CRIMINAL LAW AND PROCEDURE – DEFENCE(S) OF ACCUSED PERSON(S) – Statutory provisions with respect to the defences of accident, self-defence and provocation; when the defences of accident, self-defence and provocation will not avail an accused person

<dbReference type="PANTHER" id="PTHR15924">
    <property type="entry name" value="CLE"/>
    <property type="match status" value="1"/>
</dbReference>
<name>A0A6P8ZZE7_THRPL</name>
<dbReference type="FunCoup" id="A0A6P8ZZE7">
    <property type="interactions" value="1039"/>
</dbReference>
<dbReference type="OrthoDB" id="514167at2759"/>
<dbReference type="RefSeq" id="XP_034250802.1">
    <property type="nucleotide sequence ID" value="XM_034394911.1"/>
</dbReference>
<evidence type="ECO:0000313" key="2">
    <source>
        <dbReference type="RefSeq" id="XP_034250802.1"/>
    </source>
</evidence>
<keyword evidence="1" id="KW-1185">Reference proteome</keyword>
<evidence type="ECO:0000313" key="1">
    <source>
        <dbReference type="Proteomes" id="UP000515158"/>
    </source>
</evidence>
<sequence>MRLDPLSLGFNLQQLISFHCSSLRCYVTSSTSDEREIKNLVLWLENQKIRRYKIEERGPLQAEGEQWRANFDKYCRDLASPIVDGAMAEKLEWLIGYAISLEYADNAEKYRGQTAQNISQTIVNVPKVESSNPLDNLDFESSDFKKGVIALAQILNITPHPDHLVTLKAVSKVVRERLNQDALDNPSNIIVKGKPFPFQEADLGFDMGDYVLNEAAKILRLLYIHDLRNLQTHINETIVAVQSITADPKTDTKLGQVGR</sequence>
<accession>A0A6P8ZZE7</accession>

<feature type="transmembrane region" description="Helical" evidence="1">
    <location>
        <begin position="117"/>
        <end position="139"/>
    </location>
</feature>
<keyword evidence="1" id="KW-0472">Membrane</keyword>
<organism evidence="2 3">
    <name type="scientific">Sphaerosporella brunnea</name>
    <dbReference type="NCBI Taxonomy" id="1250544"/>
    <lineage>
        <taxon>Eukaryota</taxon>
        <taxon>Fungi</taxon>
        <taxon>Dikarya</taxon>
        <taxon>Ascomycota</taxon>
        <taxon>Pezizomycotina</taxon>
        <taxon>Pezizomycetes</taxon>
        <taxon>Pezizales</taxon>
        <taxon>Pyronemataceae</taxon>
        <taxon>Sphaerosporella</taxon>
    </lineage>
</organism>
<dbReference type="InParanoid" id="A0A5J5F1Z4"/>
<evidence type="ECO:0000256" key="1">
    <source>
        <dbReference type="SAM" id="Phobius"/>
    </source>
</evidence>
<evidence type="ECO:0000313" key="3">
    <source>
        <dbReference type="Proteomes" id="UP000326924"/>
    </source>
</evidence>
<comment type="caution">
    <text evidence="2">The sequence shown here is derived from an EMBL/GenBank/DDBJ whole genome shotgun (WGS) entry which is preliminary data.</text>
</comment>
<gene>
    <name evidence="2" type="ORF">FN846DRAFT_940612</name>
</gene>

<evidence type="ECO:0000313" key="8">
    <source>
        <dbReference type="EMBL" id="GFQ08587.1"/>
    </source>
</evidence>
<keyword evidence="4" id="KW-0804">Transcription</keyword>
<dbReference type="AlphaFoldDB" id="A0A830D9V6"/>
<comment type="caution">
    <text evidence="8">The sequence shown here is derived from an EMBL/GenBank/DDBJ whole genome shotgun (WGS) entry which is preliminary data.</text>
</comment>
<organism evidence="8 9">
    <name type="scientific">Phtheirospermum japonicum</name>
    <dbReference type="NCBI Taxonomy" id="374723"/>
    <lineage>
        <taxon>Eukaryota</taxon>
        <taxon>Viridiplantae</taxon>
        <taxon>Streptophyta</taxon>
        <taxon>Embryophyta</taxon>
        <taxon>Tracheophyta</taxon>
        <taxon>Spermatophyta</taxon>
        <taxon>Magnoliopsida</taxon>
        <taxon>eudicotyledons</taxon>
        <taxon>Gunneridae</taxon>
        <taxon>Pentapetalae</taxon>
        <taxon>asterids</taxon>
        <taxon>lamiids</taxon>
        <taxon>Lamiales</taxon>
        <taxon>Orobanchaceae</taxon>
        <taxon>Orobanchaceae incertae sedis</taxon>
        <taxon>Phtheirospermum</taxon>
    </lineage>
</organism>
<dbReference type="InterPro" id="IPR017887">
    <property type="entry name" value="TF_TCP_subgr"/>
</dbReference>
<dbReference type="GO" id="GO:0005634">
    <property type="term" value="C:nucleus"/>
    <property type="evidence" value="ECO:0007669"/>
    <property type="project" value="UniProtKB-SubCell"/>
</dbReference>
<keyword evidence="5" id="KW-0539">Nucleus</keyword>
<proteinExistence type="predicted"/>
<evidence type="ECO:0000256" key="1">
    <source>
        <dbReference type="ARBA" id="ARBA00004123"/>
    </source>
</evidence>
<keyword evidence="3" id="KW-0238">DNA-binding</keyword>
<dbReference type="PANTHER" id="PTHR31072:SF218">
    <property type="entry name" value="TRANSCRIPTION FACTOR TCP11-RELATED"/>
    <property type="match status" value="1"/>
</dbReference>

“…The Appellant’s statements in exhibit 8, 9 and 12 and other circumstantial evidences are close to the evidence of the prosecution’s witnesses. This means that the evidence of the Appellant upon which his defences of provocation, self-defence and accident is anchored is in my opinion an afterthought. The defences of self-defence, provocation and accident put up by the Appellant are provided for in Section 24, 286 and 287 of the Criminal Code Act, Cap 38 Laws of the Federation of Nigeria, 2004. I shall reproduce the three sections for ease of reference:- Section 24:- Intentions Motive Subject to the express provisions of this Code relating to negligent acts and omissions, a person is not criminally responsible for an act or omission which occurs independently of the exercise of his will or for an event which occurs by accident, unless the intention to cause a particular result is expressly declared to be an element of the offence constituted, in whole or part, by an act or omission, the result intended to be caused by an act or omission is immaterial. Unless otherwise expressly declared, the motive by which a person is induced to do or omit to do an act, or to form an intention is immaterial so far as regards criminal responsibility. Section 286 self-defence against unprovoked assault provides:- When a person is unlawfully assaulted and has not provoked the assault it is lawful for him to use such force to the assailant as is reasonably necessary to make effectual defence against the assault: Provided that the force used is not intended, and is not such as is likely, to cause death or grievous harm. If the nature of the assault is such as to cause reasonable apprehension of death or grievous harm, and to induce him to believe, on reasonable grounds, that is necessary for his preservation from death or grievous harm to use force in self-defence, he is not criminally responsible for using any such force as is reasonable, necessary for such preservation, although, such force may cause death or grievous harm. This protection does not extend to a case in which the person using force, which causes death or grievous harm, first begin the assault with intent to kill or to do grievous harm to some person; not for a case in which the person using force which causes death or grievous harm endeavoured to kill or to do grievous harm to some person before the necessity of so preserving himself arose; nor, in either case, unless, before such necessity arose, the person using such force declined further conflict, and quitted it or retreated from it as far as was practicable. From the facts on record, it is clear that neither of the defences of accident, self-defence and provocation set up by the Appellant would avail the appellant vis-a-vis the above provisions of the law. In the case of Uwagboe v State (2008) 12 NWLR (pt 1102) 621 at 639 – 640, this Court held that:- “An accident is an unpleasant event that happens unexpectedly and not planned in advance. Its negative intention to cause what happened. An accident is the result of an unwilled act, an event which occurs without the fault of the person alleged to have caused it. A wished deliberate act therefore negatives the defence of accident.” In the instant case, the Appellant issued threats before he deviously stabbed the deceased. His action was therefore a deliberate act with a clear intention of either killing the deceased or causing him grievous bodily harm. With respect to self-defence, the onus was on the Appellant to show that the force he used to preserve his life was proportionate to the force used by the deceased or threatened against him and reasonable in the circumstance which it was used. See The State v Fatal Baiye Wunmi (1980) 1 NCR 183; Edoko v State (2015) 9 NWLR (pt 1465) 454. Again, to successfully raise the defence of provocation, he must show clearly the fact of the provocation to enable the Court determine how much he was provoked. Secondly, he must show that he acted in the heat of passion and that the provocation was enough to deprive him of self-control and thirdly, he must show a relation which is proportionate to the provocation by the deceased. See Edoko v State (supra); Stephen v State (1998) 12 SC 450 at 498, Alo Chukwu v The State (1992) 1 NWLR (pt 217) 255 at 270. In this case, the Appellant has failed to show how being slapped with bare hand, if anything like that was proportionate to him stabbing the deceased with a knife. The Appellant has failed to successfully raise the defences of accident, self-defence and provocation. I agree with the finding of the Court below that the Appellant intended to and did kill the deceased when he stabbed him in the stomach.” Per JOHN INYANG OKORO, JSC in WOWEM v. STATE (2021-LCER-40502-SC) (Pp 30 – 34; Paras A – A)

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